Currently, therapies such as antioxidant supplements, modulation of various ROS pathway mediators and free radical scavengers are being investigated to target the oxidative stress present in OA pathogenesis. Anti-oxidant supplements have had a variable success when used to treat OA. Curcumin, for example, has been shown to inhibit matrix degradation and decrease production of matrix metalloproteinases (MMPs) in vitro, has had bioavailability limitations when delivered either orally or intravenously, limiting therapeutic outcomes in OA patients[3]. Clinical testing of antioxidant vitamins such as Vitamin A, C, E or selenium have either shown contradictory findings or been ineffective in treating arthritis[12,13]. Primary investigations into the upregulation of antioxidant mediators such as heme oxygenase-1 have led decreased expression of MMPs, DNA fragmentation in in vitro systems and reduced severity of OA-like changes in animal models[14,15] but this work has not progressed to the clinical stages yet. Free radical scavengers have also been investigated in osteoarthritis with varying outcomes. In the 1980s, several pharmaceutical companies were involved in conjugating exogenous SOD or catalase to polymers like polyethylene glycol (PEG) or pyran (divinylether maleic acid) to increase half-life and decrease immunogenicity before testing in humans in clinical trials for many diseases including arthritis, pulmonary disease and ischemic tissue damage[16,17]. Orgotein, the drug version of Cu—Zn SOD, has yielded sustained improvements over a six-month period when intra-articularly injected at a high dosage into OA patients as compared to patients who received half the dosage or patients who received injections of a corticosteroid, methylprednisolone acetate[18]. This drug has been used commonly in Europe for the treatment of OA. However, orgotein must be injected at a high dosage and frequency in order to observe effectiveness in treatment. As is evident, many of these therapies that have been developed to target oxidative stress share common limitations including poor bioavailability, poor stability, rapid clearance from the joint and rapid release profiles from various delivery vehicles[19].

Manganese dioxide (MnO2) has been shown to catalyze the breakdown of hydrogen peroxide (H2O2)[20], a key radical that is derived from superoxide anions (O2), one of the main reactive oxidative species produced by chondrocytes[21,22]. MnO2 is currently being evaluated for scavenging ROS in other inflammatory conditions. In an in vitro atherosclerosis model, microparticles comprised of MnO2 core demonstrated continuous scavenging of H2O2 in an environment mimetic of inflamed tissues[23]. In multiple solid tumor models, MnO2 nanoparticles have been used to modulate hypoxia, leading to inhibited tumor growth and increased cancer cell death[24-26], and simultaneously used to as more biocompatible contrast agent in magnetic resonance imaging (MRI) than gadolinium-based therapies[27,28]. Manganese oxide particles also demonstrated free radical scavenging and cryoprotection of pancreatic islets of Langerhans in vitro [29]. The use of a bioactive nanoparticle that is made of the scavenging material, MnO2, would eliminate issues of rapid release profiles.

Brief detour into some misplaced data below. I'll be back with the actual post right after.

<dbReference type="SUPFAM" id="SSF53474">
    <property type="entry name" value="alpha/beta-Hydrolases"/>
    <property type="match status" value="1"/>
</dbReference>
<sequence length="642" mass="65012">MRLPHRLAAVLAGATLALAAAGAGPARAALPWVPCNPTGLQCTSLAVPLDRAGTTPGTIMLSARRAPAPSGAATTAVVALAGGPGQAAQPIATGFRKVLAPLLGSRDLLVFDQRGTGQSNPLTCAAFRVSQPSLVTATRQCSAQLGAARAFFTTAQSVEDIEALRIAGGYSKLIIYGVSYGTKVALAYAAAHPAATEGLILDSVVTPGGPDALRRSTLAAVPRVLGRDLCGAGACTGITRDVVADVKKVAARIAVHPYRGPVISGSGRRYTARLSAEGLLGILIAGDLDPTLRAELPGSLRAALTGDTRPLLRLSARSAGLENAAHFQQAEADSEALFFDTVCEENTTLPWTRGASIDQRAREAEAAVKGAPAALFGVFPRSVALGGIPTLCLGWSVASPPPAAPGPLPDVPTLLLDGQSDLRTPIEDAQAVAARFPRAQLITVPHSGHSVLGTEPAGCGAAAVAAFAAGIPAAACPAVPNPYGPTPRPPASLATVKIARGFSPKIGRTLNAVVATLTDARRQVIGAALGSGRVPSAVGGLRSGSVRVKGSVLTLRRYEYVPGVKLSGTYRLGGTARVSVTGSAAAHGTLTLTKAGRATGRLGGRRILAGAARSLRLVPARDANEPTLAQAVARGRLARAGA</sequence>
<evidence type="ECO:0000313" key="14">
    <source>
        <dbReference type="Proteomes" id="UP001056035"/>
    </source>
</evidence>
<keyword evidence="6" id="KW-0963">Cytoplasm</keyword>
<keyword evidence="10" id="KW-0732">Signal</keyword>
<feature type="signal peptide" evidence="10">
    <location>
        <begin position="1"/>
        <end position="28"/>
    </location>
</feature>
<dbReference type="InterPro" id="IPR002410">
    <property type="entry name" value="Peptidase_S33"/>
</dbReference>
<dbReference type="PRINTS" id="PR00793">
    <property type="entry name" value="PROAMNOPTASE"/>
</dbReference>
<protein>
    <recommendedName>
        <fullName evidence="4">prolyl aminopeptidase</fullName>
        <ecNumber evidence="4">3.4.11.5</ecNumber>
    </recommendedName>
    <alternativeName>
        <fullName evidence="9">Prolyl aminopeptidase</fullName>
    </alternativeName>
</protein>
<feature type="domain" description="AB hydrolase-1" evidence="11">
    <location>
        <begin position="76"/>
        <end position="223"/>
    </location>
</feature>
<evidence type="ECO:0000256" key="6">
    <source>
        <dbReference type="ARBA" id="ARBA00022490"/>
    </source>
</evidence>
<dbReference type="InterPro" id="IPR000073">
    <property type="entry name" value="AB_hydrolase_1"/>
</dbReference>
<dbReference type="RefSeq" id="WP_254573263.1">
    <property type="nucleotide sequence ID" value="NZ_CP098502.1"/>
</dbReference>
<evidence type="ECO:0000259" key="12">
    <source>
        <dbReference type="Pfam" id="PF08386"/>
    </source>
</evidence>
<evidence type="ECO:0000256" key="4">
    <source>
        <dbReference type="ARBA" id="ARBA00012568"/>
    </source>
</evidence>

3. EXEMPLARY EMBODIMENTS

Manganese dioxide nanoparticles preferably are produced and formulated in aqueous solution and stabilized with polyethylene glycol succinimidyl valerate. Specific examples of methods for producing the formulations are given in Example 1 below.

Nanoparticles known in the art generally are about 1-100 nm in diameter and can be found in different shapes. The nanoparticles, however, are generally spherical and preferably are about 1 nm to about 250 nm, about 1 nm to about 100 nm, about 5 nm to about 100 nm, about 5 nm to about 50 nm, about 5 nm to about 30 nm. Specific sizes include, but are not limited to about 5 nm, about 8 nm, about 10 nm, about 15 nm, about 20 nm or about 30 nm, and most preferably about 15 nm, as determined by transmission microscopy, or about 15 nm to about 200 nm as determined by dynamic light scattering. Preferably, the TEM and number weighted DLS average size is approximately 15 nm, and the intensity weighted DLS average size is approximately 60 nm.